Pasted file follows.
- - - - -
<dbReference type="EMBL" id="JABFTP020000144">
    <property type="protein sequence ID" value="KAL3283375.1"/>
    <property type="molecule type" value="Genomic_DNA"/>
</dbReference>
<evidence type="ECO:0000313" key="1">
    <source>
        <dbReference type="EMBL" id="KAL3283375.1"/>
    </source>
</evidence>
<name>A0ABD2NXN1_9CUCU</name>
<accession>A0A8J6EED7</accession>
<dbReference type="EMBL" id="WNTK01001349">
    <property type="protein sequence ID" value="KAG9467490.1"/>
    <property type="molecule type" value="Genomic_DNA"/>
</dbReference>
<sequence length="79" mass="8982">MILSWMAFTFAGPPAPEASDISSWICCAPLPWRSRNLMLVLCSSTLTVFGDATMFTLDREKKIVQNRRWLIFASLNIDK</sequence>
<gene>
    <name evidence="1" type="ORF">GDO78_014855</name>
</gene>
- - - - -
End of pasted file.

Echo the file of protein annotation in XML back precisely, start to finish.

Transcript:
<dbReference type="EMBL" id="JABFTP020000144">
    <property type="protein sequence ID" value="KAL3283375.1"/>
    <property type="molecule type" value="Genomic_DNA"/>
</dbReference>
<evidence type="ECO:0000313" key="1">
    <source>
        <dbReference type="EMBL" id="KAL3283375.1"/>
    </source>
</evidence>
<name>A0ABD2NXN1_9CUCU</name>
<accession>A0A8J6EED7</accession>
<dbReference type="EMBL" id="WNTK01001349">
    <property type="protein sequence ID" value="KAG9467490.1"/>
    <property type="molecule type" value="Genomic_DNA"/>
</dbReference>
<sequence length="79" mass="8982">MILSWMAFTFAGPPAPEASDISSWICCAPLPWRSRNLMLVLCSSTLTVFGDATMFTLDREKKIVQNRRWLIFASLNIDK</sequence>
<gene>
    <name evidence="1" type="ORF">GDO78_014855</name>
</gene>